Returning to North Carolina with his bride, Serena, lumber baron George Pemberton is met at the station by the kitchen helper he's impregnated and her father, who's carrying a knife "sharpened . . . so it would plunge as deep as possible into Pemberton's heart." From that arresting opening—only one man leaves the platform alive—the violence escalates along with the tension in this absorbing story about rapacious greed in Depression-era Appalachia. Both nature and people are expendable to the Pembertons as they race to clear-cut the forest before the government grabs their land to create a park. Though Rash paints Serena, an ice queen in jodhpurs, as nearly mythical, his loggers are human, laboring for little pay, often at the cost of life or limb. The story gathers momentum with a heart-racing denouement that pits merciless Serena against the kitchen girl who's borne Pemberton his only child. Thrilling stuff.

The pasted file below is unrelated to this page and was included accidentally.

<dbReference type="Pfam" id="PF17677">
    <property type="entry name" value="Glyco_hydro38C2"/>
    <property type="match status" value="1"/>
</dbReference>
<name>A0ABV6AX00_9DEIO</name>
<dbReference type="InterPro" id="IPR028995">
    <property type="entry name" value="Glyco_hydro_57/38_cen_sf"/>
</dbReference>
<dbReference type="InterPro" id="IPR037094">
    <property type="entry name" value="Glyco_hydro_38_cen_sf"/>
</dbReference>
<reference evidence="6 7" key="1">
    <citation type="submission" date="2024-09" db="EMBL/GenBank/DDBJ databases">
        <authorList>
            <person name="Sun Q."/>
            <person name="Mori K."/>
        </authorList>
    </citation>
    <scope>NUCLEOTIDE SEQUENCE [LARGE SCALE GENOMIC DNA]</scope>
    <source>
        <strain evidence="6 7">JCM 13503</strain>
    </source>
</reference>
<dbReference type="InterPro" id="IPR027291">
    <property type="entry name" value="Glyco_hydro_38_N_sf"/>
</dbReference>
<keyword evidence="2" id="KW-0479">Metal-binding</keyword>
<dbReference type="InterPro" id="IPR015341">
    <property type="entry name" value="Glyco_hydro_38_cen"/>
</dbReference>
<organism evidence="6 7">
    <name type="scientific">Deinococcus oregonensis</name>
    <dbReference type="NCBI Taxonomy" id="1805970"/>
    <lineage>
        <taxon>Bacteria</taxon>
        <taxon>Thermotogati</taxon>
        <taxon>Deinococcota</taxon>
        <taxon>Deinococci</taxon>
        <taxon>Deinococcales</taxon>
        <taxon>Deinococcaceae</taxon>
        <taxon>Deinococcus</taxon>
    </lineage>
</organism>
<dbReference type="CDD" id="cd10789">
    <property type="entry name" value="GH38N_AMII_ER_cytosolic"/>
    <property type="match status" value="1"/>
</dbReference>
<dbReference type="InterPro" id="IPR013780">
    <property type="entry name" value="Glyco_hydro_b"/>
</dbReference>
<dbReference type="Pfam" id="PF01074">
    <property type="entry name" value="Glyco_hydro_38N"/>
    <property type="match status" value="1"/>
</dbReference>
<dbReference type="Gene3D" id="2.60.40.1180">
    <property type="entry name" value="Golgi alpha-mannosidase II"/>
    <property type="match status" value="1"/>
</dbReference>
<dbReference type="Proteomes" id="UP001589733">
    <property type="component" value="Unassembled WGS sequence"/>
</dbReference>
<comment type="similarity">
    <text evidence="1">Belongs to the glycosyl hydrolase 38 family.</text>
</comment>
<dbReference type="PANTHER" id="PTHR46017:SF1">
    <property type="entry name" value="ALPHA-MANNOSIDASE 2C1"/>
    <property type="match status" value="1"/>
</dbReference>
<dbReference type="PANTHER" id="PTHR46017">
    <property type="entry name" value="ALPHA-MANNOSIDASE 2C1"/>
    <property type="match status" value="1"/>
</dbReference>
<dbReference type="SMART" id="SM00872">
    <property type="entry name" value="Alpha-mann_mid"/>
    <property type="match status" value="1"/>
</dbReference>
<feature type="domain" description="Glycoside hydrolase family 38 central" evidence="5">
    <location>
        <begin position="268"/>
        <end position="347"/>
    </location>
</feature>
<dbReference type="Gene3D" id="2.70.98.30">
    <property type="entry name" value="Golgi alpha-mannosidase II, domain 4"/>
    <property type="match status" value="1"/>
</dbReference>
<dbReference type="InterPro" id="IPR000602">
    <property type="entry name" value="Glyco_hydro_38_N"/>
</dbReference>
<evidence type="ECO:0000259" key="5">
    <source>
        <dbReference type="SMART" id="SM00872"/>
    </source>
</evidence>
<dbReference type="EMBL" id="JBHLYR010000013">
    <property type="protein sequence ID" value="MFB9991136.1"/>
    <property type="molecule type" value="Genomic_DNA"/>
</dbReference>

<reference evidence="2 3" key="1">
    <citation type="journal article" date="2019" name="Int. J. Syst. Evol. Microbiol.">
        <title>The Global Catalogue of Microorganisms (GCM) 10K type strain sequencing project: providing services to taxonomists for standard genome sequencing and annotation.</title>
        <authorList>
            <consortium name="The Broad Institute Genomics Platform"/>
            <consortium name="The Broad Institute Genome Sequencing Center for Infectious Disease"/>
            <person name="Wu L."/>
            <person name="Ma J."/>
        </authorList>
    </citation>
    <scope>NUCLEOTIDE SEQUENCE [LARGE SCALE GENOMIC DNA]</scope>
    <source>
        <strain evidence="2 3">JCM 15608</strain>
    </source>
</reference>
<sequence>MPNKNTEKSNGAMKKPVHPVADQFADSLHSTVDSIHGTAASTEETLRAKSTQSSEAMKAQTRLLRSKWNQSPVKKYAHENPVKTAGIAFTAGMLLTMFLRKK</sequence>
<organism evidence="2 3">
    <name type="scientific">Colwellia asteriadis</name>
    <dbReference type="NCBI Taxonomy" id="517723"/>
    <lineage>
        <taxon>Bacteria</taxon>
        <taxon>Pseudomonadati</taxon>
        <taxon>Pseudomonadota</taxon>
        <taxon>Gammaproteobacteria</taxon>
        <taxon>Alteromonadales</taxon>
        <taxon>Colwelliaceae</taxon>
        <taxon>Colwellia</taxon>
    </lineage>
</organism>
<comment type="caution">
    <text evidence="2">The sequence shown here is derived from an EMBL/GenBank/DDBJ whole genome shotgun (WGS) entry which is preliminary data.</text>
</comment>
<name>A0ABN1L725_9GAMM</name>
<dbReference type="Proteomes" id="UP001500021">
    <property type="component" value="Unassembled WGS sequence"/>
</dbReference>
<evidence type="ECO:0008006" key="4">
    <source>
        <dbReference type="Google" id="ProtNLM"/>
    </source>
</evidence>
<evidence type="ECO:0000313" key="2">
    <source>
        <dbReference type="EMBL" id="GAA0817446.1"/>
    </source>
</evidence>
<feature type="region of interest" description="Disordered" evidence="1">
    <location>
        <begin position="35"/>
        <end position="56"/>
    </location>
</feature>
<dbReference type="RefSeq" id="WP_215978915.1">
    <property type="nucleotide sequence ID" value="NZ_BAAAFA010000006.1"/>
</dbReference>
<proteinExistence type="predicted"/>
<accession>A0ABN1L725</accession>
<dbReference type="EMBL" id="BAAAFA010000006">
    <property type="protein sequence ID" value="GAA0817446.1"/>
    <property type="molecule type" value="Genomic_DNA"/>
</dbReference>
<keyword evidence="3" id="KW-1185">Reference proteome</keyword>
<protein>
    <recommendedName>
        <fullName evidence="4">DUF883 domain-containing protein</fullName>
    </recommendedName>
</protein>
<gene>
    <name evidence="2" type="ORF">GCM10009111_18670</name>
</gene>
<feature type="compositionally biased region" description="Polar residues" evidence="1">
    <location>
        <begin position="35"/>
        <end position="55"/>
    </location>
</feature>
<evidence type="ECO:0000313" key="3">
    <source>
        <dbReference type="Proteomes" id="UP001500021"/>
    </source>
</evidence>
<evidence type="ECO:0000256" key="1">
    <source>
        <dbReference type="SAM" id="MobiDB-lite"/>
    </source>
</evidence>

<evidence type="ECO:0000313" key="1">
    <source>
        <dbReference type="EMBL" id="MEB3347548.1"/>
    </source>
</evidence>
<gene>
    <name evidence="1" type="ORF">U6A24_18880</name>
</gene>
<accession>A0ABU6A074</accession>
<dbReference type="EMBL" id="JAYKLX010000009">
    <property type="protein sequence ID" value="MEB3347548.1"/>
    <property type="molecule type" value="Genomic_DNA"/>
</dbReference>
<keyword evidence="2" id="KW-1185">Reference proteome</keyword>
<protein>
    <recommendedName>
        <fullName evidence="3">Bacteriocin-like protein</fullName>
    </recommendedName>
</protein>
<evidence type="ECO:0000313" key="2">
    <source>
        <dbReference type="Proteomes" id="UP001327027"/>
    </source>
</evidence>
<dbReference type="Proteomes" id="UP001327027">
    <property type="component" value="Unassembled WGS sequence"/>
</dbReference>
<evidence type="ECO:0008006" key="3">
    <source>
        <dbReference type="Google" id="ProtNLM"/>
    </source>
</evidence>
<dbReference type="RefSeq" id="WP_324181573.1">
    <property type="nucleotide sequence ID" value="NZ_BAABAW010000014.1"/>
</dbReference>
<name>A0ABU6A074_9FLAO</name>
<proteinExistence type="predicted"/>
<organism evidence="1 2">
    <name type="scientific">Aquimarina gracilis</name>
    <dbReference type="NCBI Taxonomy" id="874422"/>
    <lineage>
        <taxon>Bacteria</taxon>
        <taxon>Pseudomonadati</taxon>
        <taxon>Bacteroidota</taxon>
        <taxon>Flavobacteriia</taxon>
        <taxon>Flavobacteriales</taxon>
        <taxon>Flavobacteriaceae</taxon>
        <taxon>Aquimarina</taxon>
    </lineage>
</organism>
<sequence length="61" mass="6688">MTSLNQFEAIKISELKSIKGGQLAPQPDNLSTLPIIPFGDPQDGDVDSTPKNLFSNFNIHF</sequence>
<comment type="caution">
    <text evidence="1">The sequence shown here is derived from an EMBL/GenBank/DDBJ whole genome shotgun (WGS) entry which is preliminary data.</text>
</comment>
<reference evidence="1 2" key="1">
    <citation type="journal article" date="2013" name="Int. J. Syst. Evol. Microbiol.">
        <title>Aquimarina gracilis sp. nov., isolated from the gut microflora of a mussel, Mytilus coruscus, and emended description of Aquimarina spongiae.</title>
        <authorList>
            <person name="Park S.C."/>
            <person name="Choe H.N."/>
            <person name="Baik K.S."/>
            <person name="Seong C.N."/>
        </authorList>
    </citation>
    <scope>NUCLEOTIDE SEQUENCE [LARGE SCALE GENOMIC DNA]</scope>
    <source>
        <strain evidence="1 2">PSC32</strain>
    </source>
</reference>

An Exact Replica of a Figment of My Imagination
by Elizabeth McCracken
REVIEWED BY KIM HUBBARD
In the annals of grief memoirs, stillbirth stories don't figure big. How much is there to say, after all, about a baby who never drew breath? McCracken, who was days from her due date when her doctor failed to find a heartbeat, knows how much. In plain, affecting language, she tells her tale: how she and her husband, then living in France, playfully named their son-to-be "Pudding"; how his death's particular horror lay in the fact that "nothing had changed. We'd been waiting to be transformed." There's no wallowing here: She finds humor from the moment a midwife asks if they want to speak to a "nonne" (nun) and her husband hears it as "nain" (dwarf). Now mother to baby Gus, McCracken writes, "It's a happy life, and someone is missing." To her credit, readers will feel they know who.